The Zoos of Berlin are a rare breed of band. They've come on like a quiet storm, sneaking their way into the very epicenter of Detroit's music scene by (gasp!) taking their damn sweet time writing these swelling and artful songs, getting tight as an ensemble, using their energy to create and connect and putting on great shows. You know: the old-fashioned way.
This three-song EP has been available at their live shows for a little while now, and if you've seen Zoos live, then you know that they are made to mesmerize. The tracks here capture the sound of what it's like to be Bright Young Things. "Below the Old House" is a swell piece of indie-rhythm-rock, with deft, mirror-image synth lines and guitar chops that push and pull at the song's alternately dreamy and groovy momentum shifts. Resorting to a cheap critic equation using top line references, let's just pretend that David Bowie, the Inspiral Carpets, Pavement and My Bloody Valentine all got in a room and laid their favorite licks on the table. Then the Zoos kids came and picked what they liked and made jams from the leavings.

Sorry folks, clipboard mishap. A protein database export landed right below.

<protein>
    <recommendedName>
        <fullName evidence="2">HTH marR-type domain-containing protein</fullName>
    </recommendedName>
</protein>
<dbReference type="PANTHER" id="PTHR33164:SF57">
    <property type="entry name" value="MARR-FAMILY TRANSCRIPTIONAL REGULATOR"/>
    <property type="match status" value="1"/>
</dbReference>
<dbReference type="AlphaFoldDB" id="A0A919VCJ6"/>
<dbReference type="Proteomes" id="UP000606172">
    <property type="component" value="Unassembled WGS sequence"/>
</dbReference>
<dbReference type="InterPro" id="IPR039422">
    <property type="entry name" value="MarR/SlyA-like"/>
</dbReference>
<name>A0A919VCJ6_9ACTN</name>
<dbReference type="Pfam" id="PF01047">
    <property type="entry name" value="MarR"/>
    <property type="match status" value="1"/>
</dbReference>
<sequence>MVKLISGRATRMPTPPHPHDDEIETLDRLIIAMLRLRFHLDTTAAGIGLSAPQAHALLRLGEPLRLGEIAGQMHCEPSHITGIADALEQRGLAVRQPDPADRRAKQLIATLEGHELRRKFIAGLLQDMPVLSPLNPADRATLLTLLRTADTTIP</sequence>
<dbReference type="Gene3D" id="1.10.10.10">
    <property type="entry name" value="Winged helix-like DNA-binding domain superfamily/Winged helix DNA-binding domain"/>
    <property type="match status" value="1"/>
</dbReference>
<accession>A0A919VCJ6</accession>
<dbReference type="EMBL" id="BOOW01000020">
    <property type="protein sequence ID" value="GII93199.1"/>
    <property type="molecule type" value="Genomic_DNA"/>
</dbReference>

"Speak Well of Manderlay" is a simply grand sketch itching to burst out into full-blown oil-on-canvas portraiture. Nostalgic and tense, with a momentum that hurtles, twirling toward a hushed and meditative conclusion, it's an enunciated and fevered thing of beauty. "On Large Amusements" closes the short set with a piece of moody ambience that would give further credence to the connection between Manchester and Detroit — except in this case we'd be talkin' Manchester circa 1979 awash in watercolor and high on the fleeting hope for happiness.
There just isn't anything typical about Zoos. C'mon! Any band that uses their thanks to give props to electronic guru Carl Craig, Bo House main man Joel Peterson and their Suburban Sprawl Westside indie rock cohort Zach Curd straddles a lotta fences. And that's a damn fine thing, much like this tease of an EP. And, yes, it's a tease, but it's a dazzling tease nonetheless.